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Your Grandma’s Guide to Canning

Maybe the jam on your toast or the pickle spear on your burger plate brings back fond memories of your grandma’s homemade jams and pickled cucumbers. Perhaps it’s a craving for the fresh salsa she used to make. Whatever it is, there’s something special about those feelings and tastes. Use the below tips and turn those thoughts into realities.

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You might think of World War II as the historical beginning of home canning, but the history goes further back than that. In fact, it goes back as far as humans being able to comprehend that the cold months offered fewer food options. However, it wasn’t really until the Napoleonic Wars that canning and preserving food became a priority. A new method of preserving food was necessary so that Napoleon could keep his troops fed and healthy while out waging war. Needless to say, canning has evolved many times since then.

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There are two types of home canning methods: water bath canning and pressure canning. The method you choose will depend on the food you are trying to preserve. So what’s the best method for you?

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Ideal for highly acidic foods, like salsas. This is a lower temperature canning process. The combination of time and temperature destroys mold, yeast and enzymes that cause spoilage while creating a vacuum seal.

  • Fruits
  • Jams and jellies
  • Salsa
  • Tomatoes
  • Pickles and relishes
  • Chutneys, sauces, pie fillings
  • Vinegars

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This method reaches the high temperatures needed to safely preserve low acid foods. The combination of time and temperature will destroy foodborne bacteria and create a vacuum seal necessary to prevent spoilage. This process is best for:

  • Meats
  • Vegetables
  • Chili
  • Seafood

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Before you get started, make sure you’ve gathered all the necessary supplies:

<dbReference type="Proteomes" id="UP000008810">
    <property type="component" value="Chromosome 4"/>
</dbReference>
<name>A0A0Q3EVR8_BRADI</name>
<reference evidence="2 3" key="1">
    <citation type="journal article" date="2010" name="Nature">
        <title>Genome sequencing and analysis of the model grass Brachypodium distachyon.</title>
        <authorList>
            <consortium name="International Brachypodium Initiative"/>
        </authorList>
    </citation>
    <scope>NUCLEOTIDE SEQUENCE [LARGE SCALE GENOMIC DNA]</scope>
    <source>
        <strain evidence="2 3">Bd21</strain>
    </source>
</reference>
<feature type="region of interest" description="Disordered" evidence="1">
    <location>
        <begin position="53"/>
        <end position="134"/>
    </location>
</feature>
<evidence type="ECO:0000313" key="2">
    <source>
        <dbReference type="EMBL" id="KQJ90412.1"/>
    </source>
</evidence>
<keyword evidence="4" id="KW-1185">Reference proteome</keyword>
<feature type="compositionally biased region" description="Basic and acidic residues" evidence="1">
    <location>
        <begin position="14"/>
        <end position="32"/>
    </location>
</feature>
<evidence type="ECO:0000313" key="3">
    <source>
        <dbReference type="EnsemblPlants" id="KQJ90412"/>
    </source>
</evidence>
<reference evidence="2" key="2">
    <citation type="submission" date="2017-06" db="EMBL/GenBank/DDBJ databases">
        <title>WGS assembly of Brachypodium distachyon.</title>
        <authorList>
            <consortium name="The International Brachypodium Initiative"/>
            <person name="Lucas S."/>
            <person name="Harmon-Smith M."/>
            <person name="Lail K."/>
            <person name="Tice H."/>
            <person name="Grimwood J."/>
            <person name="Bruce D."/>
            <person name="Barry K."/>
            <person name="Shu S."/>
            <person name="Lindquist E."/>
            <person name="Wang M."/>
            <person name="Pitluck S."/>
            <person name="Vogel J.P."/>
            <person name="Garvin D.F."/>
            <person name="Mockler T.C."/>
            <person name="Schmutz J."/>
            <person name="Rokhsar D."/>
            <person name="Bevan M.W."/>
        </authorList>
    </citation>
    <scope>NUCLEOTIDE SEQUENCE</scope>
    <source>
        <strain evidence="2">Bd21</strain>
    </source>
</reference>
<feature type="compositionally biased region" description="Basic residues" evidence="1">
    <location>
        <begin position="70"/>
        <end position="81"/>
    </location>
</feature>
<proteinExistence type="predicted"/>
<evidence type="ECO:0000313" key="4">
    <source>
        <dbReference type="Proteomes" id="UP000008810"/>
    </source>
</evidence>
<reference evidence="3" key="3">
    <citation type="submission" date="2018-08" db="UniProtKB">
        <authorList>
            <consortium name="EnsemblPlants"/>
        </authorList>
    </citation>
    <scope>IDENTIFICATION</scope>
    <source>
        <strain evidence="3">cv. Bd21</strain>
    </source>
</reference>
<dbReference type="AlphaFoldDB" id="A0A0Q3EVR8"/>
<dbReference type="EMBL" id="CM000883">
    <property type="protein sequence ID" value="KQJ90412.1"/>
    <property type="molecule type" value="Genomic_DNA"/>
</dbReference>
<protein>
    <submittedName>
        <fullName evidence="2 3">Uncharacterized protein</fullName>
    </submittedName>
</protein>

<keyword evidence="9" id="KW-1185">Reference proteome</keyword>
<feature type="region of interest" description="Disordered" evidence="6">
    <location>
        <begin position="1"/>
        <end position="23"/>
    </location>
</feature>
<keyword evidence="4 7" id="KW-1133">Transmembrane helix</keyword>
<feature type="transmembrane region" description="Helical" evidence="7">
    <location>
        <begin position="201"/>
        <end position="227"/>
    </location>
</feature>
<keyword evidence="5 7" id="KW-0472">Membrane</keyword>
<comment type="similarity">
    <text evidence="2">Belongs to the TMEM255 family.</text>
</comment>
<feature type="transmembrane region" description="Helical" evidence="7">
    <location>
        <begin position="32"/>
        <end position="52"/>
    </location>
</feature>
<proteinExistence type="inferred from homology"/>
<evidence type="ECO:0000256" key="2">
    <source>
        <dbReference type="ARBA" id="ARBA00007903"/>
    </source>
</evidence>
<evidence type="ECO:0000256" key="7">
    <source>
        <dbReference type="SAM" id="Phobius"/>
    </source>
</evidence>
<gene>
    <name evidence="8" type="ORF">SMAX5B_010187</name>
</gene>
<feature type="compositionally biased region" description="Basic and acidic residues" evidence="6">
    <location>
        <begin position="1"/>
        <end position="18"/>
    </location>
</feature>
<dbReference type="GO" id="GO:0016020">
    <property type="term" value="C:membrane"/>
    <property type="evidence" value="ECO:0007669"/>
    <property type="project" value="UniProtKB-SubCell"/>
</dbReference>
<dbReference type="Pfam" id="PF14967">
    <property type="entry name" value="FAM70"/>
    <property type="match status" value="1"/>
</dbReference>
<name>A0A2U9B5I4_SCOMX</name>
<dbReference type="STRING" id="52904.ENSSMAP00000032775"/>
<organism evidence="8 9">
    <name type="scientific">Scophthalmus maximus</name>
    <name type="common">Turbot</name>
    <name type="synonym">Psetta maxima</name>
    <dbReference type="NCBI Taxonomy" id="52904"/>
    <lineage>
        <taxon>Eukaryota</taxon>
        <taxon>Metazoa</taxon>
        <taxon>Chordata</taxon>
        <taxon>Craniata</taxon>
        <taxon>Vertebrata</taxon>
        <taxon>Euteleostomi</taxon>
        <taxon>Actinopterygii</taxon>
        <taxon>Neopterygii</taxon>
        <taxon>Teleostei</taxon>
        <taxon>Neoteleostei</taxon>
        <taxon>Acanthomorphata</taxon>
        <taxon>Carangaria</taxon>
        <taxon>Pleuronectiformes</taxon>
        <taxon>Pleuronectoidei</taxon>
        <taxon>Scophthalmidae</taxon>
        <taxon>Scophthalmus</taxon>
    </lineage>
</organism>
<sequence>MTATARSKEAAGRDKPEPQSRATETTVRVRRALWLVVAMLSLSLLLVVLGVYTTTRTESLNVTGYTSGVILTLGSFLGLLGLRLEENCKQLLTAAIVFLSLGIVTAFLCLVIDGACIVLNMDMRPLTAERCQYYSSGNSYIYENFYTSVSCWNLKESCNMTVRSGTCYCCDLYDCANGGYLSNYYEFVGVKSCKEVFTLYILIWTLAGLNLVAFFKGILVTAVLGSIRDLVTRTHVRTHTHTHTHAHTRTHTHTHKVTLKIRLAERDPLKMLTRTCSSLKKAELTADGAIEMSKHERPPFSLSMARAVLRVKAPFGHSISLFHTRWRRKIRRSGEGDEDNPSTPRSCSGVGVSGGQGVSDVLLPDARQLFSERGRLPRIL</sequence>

• Canning kettle: These large pots have a rack inside that allows water to circulate around the jars
  • Tongs
  • A wide-mouth funnel: This funnel makes for clean, easy filling
  • Measuring cups
  • Jar lifter: This clamp like tool safely lifts hot jars out of boiling water
  • Jars: Use only jars made for canning, which come with lids and bands

Look for a canning kit, which will include all of these pieces and more!

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Wash your jars, rims and lids! First wash them in hot, sudsy water and rinse them well. If you’ll be using a recipe that requires you to boil filled jars for 10 minutes or more, you might not need to sterilize them beforehand. However, if your recipe doesn’t call for a 10-minute boil, you’ll want to sterilize your jars before filling them. Simmer them for 10 minutes. The jars should be hot when they’re filled.

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While your jars are sterilizing, get going on preparing your recipe. Depending on the recipe, you’ll need to leave a quarter to a half an inch of space between the surface or the product and the top of the jar. Wipe the rims of the jar with a paper towel and apply the lid.

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You’ll need to return your pot to a boil to process your newly filled jars. The length of processing time will vary from recipe to recipe. Once your timer goes off, remove the jars from the boiling water, place them back on a towel-lined counter-top and let them cool! The jar lids should begin to ping soon after they’ve been removed from the pot. This means you’ve done it correctly and the seals have been formed.

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Store your jars in a cool, dark place for up to one year and enjoy!